Specificity is another concept that is vital to success in the throws, as it is in all sports. The exercises performed in training must be specifically designed for the demands of the sport. Effective program design must consider bioenergetics and metabolic parameters and movement characteristics. Movement characteristics include force magnitude, velocity, power, movement patterns, and time factors. A great sport-specific exercise for the female thrower is the mid-thigh high pull. This exercise allows maximum power development without the wear and tear of the full movement.

The Cycles
Through the training year, we sequence exercises from high volume to low volume and from less to more sport-specific. The total program at the University of Florida is based on the concept of phase potentiation. This concept is based on the premise that specific physiological characteristics can be developed by emphasizing specific training variables. Previous phases of training will affect the outcome of future training.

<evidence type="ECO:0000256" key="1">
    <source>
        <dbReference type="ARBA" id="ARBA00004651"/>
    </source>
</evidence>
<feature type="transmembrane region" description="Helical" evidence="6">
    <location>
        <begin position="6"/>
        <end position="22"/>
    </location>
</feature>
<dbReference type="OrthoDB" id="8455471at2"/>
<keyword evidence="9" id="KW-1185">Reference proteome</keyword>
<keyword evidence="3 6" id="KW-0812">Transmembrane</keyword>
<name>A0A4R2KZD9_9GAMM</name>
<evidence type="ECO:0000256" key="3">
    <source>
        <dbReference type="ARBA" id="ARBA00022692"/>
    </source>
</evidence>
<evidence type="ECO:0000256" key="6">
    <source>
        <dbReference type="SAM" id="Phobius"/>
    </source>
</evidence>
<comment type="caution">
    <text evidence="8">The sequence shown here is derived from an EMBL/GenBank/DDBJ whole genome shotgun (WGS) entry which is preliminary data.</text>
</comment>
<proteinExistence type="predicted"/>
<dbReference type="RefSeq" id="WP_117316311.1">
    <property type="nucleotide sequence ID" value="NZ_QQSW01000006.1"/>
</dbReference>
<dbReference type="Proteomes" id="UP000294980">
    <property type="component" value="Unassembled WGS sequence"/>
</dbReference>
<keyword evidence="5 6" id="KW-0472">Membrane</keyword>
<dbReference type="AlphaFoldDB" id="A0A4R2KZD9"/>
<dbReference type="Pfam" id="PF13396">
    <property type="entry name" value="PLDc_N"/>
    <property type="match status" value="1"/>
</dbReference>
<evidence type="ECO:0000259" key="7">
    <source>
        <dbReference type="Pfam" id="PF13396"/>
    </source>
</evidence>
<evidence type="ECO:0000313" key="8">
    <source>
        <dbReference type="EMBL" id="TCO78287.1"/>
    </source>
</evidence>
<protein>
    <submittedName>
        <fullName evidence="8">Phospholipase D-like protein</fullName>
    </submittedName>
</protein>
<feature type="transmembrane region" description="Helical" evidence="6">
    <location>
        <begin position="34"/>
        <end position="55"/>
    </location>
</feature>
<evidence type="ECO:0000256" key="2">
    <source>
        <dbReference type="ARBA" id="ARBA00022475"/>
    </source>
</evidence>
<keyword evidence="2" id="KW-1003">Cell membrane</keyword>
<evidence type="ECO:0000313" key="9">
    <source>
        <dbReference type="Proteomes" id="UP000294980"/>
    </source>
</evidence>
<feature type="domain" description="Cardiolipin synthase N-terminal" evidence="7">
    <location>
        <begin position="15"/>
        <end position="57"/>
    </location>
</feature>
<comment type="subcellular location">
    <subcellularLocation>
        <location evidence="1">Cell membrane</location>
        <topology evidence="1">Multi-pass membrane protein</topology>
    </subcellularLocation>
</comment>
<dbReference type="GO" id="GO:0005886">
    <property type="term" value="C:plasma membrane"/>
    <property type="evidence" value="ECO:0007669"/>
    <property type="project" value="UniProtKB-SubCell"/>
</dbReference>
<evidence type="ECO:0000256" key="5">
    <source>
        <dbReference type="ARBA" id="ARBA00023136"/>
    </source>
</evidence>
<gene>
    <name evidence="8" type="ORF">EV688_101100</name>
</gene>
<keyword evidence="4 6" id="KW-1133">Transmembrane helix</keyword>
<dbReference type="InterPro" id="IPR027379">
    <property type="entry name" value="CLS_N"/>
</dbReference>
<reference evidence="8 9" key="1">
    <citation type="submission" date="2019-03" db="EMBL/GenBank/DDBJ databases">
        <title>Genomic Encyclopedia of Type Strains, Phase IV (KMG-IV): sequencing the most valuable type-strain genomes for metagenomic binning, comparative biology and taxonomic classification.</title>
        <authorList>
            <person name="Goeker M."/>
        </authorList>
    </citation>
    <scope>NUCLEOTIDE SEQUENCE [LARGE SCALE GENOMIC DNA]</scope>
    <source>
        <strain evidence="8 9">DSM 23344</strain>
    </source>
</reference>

As mentioned at the start of this article, our program is broken up into two macrocycles. These are further broken into three to four mesocycles, each lasting three to four weeks (which is the amount of time it usually takes for adaptation to occur). Each mesocycle has a specific theme and is designed to build on the previous one.

Here is how we structure our phases of training throughout the year:

1. We begin with a general preparation phase in the fall. Athletes perform 10 to 12 repetitions of strength lifts and 5 to 6 repetitions of Olympic lifts. This is when our athletes complete the first mesocycle, which emphasizes strength endurance and basic conditioning.

2. The special preparation phase extends through October and November. Repetitions for strength lifts go down to 6 or 8 and for Olympic lifts, they drop to 3 or 4. During this time our second and third mesocycles are completed: the second mesocycle emphasizes squat strength (basic strength), and the third focuses on pulling strength (speed and strength).

3. December is the specific preparation phase. Here, the number of repetitions goes up slightly from the previous phase and we complete our fourth mesocycle, which emphasizes power development (speed).

4. January and February are the months of the precompetitive phase, when strength development is the focus. Athletes perform 4 to 5 repetitions of strength lifts and 2 to 3 repetitions of Olympic lifts. We repeat our second and third mesocycles.